Early Detection A Key In Surviving Breast Cancer

Good Morning America co-host, Robin Roberts, has breast cancer. The 46-year-old Roberts is from Pass Christian, Mississippi, and used to anchor sports at WLOX T-V. The good news is Robin's cancer was detected early.

As many of you saw early Tuesday morning, Robin made the announcement live on Good Morning America. She's among 250,000 women who are diagnosed with breast cancer each year.

While the numbers are alarming, the survival rate continues to climb. Gulfport Oncologist Dr. Edwin Davidson says early detection is the key.

"Mammograms and self breast examinations are the life saver," Dr. Davidson said.

Roberts was prompted to do a self breast exam after covering a story about her colleague, Joel Seigel, who died of colon cancer.  Robin told GMA, "That very night I found a lump."

She says her cancer didn't show up on a mammogram, but her doctor followed up with an ultrasound, something Doctor Davidson says patients needs to be aware of.

"If there's a lump there and the mammogram is negative, don't stop there, you're going to have to assess it with an ultrasound or MRI, go the next step."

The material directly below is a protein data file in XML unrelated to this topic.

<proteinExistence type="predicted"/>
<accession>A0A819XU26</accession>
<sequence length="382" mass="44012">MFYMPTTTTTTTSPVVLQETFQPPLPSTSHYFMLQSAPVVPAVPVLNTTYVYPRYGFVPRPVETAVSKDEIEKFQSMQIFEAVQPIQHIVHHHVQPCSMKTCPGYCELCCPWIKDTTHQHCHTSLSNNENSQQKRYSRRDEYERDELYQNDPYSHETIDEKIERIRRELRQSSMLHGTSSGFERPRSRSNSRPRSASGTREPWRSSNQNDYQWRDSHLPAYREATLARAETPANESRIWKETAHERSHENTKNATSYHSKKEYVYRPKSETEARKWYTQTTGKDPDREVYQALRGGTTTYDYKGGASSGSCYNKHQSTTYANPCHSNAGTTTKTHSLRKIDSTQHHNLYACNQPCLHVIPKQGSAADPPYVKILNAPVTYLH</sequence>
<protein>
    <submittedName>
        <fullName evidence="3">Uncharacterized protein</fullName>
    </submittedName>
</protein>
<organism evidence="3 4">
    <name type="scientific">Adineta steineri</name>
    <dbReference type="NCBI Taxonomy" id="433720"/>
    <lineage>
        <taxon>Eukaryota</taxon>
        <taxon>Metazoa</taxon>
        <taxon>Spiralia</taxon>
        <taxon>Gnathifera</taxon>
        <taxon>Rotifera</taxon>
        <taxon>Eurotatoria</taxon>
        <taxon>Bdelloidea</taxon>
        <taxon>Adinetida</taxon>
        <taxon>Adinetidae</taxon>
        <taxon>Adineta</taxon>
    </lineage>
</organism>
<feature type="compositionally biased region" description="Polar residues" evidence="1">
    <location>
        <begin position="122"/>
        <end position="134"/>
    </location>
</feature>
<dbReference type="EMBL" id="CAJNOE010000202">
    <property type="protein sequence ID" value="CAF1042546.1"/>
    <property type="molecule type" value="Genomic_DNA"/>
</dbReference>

That next step is critical, because he says if breast cancer is caught early, the survival rate is higher than 90 percent.

"If you catch it early, you're talking cure, it's not going to come back."

Dr. Davidson says many people have put their health on the back burner during this post Katrina rebuilding phase on the coast, and because of that he's seen a higher incidence of more advanced cancer cases that are more difficult to treat. He hopes Roberts story will help remind people about how important early detection is.

"It's the difference between life and death."

He says women should start early and learn the proper method for self examinations, in their twenties.

"It's a simple matter of lathering up with soap, judge the skin texture and glide the hand through the area where it might be and get used to what things feel like and sense the changes."

In addition, the American Cancer Society recommends women have a clinical breast exam every three years starting in their twenties, and every year beginning at age 40.  And they should also have an annual mammogram starting at age 40, or earlier if there's a family history.